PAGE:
Linger on

Linger on

TIRED OF NON-stop touring and hurting for inspiration, The Cranberries hung up their guitars in 2003. Nine years on, the Irish rockers say the chemistry came right back for their new album Roses, to be released today.



By (AFP)

Published: Mon 27 Feb 2012, 10:19 AM

Last updated: Tue 7 Apr 2015, 11:23 AM

The quartet from Limerick shot to fame in the 1990s with hits like Linger and the politically-charged Zombie about the Northern Ireland conflict, lifted by the powerful voice of singer Dolores O’Riordan.

They sold 40 million records worldwide, becoming one of the flagship bands of the decade, but by 2003, two years after releasing their album Wake Up and Smell the Coffee, they had hit a dead end.

“In 2003, my son was five, my daughter was two. They were very little and I brought them both on the road,” O’Riordan said. “There was a point when I just felt it wasn’t fair on them.”

“Also creatively, we were stuck in a rut. We just needed a break.”

So they went their separate ways, O’Riordan heading to a far-flung corner of Canada where she gave birth to two more children, while the rest of the band stayed put in Ireland.

And that could have been the end of the story, were it not for Trinity College, Dublin, which invited the singer to become an honorary patron of its philosophical society in 2009.

Asked by the university to perform for the occasion, she looked up her old companions — and the question of getting back together came up.

“It felt like yesterday. It was in fact six and a half years I hadn’t seen them,” O’Riordan said. “We went to the pub and over a pint Mike (Hogan, the bass player) said we should do it now because we’re not getting any younger.”

And that was how the tour that O’Riordan — now 40, like Hogan — was about to embark on for her second solo album was turned into a Cranberries comeback tour, playing 107 dates around the world.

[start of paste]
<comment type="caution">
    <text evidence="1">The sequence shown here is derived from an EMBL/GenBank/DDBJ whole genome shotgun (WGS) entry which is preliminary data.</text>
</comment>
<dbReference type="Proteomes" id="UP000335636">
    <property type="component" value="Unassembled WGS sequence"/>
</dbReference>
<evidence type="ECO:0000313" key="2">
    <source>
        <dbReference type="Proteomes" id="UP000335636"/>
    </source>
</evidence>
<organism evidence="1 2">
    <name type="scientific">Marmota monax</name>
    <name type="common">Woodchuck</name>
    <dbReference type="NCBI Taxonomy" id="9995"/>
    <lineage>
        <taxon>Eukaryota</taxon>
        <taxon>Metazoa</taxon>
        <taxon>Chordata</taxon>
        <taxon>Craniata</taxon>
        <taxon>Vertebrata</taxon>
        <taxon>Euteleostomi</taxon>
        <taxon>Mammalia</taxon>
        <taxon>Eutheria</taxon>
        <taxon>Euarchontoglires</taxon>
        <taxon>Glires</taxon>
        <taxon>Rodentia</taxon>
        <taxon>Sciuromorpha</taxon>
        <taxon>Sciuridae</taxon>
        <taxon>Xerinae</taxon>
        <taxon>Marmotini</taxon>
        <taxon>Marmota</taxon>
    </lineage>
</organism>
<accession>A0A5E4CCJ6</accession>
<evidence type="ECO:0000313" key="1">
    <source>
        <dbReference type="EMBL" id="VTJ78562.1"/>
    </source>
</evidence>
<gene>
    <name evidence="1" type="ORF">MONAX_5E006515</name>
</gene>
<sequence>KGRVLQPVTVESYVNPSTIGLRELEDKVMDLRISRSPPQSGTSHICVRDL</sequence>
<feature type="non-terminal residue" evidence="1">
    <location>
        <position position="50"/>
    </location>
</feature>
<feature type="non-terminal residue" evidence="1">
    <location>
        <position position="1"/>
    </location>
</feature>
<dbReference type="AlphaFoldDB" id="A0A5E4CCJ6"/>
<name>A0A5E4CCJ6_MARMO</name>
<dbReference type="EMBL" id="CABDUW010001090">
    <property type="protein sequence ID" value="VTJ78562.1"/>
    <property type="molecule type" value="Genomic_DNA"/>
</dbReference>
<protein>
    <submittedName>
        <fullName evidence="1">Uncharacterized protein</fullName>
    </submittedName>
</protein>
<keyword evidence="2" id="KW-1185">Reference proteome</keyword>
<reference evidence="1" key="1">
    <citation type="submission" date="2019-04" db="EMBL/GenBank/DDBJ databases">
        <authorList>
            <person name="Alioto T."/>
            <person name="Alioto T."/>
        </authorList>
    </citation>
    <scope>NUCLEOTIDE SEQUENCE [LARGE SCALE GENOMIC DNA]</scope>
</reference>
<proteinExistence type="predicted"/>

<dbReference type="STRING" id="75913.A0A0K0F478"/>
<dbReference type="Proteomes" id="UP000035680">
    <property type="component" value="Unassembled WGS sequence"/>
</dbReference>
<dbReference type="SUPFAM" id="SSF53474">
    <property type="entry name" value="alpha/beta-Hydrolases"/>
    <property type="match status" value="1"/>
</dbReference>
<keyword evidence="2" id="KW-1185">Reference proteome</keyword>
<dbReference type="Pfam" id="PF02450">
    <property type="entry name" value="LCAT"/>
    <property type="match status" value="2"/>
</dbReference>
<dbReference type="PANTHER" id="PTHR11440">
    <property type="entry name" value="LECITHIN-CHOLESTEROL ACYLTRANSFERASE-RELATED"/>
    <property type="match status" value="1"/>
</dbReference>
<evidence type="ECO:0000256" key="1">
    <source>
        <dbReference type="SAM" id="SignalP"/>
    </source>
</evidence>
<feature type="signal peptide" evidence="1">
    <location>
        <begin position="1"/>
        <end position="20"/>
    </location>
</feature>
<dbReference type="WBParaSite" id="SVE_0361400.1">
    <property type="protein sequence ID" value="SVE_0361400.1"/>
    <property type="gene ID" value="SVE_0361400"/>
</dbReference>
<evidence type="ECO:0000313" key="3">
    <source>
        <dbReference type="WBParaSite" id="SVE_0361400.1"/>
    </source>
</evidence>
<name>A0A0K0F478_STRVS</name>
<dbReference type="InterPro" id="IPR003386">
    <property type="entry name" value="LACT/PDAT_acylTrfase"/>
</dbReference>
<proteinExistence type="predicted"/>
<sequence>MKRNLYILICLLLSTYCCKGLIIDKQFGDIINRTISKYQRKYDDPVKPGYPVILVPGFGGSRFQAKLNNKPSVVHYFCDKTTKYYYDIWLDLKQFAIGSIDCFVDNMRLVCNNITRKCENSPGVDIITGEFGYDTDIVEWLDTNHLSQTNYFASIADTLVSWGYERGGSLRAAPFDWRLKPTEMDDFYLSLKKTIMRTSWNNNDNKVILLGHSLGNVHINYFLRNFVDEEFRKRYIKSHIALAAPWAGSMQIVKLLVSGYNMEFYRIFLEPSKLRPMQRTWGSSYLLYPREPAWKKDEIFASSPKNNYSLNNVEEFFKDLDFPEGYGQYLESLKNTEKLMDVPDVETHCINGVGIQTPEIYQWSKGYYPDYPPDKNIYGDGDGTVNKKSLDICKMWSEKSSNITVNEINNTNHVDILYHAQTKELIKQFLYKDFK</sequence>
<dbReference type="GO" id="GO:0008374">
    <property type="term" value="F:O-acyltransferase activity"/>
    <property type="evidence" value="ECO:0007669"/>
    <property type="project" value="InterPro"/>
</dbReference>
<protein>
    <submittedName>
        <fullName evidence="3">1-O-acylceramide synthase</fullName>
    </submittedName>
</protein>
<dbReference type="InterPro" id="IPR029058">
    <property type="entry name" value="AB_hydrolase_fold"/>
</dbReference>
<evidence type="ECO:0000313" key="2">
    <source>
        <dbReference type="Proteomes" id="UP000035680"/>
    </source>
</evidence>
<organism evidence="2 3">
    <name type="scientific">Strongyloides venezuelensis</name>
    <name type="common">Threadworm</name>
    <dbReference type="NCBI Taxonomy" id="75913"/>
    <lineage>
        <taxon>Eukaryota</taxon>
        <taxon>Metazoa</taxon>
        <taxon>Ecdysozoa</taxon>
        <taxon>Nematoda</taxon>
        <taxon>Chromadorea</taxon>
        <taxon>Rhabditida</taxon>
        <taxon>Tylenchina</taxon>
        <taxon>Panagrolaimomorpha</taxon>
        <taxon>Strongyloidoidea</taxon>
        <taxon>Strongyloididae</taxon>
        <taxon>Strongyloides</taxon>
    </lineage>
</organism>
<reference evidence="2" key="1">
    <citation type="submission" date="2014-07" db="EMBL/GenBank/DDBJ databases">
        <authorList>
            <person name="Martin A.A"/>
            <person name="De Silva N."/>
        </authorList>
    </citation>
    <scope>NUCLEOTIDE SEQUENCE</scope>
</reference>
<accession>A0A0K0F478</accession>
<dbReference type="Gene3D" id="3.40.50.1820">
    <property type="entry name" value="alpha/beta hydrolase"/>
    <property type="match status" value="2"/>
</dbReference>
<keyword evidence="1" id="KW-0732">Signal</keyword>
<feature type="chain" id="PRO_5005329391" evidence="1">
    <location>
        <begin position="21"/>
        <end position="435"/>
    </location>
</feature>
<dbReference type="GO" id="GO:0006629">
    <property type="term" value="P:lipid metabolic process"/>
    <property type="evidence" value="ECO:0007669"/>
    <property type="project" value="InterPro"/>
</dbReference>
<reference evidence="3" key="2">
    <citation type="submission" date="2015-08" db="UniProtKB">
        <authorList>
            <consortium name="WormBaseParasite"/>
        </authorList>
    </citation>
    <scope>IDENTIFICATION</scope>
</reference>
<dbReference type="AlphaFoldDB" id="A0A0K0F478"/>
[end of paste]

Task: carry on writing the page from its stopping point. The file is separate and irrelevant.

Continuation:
“My shock was to see young people in the audience,” guitarist Noel Hogan — Mike’s brother — stated. “During our break, all these kids were discovering our music on the Internet and they never thought we were going to play live ever again.”

Once the tour was over, the four decided to book into a studio — but with “no contract, no management, no record company,” he said. “We were not obliged to do it, we just did it because it was what we wanted to do.”

Roses, the album born of those recording sessions, is instantly recognisable as the work of The Cranberries, with soft, airy melodies backing up O’Riordan’s distinctive voice.

“I think this breathing comes from the fact we have a chemistry, which came back immediately,” said drummer Fergal Lawler. “We know where it should go when we play together, it just flows.”

“There’s no ego, so it’s not like someone was trying to take over,” agreed O’Riordan. “Having experienced working with hired musicians, you can hire the top ones, but you can’t hire chemistry,” said the singer, who wrote all the lyrics on the album.

On it she talks of her concerns as an adult and mother, of the recent loss of her father, and the need to make the most of the present.

The Cranberries kick off a world tour on March 15, starting in New Zealand.

O’Riordan — who this time will set off without the children — jokingly admits she is looking forward to a bit of a holiday.

“At home I’m a house-keeper and a mum. The kids are, like, ‘What’s for dinner? Where are my clothes?’. On tour it’s, like: ‘room-service!’”


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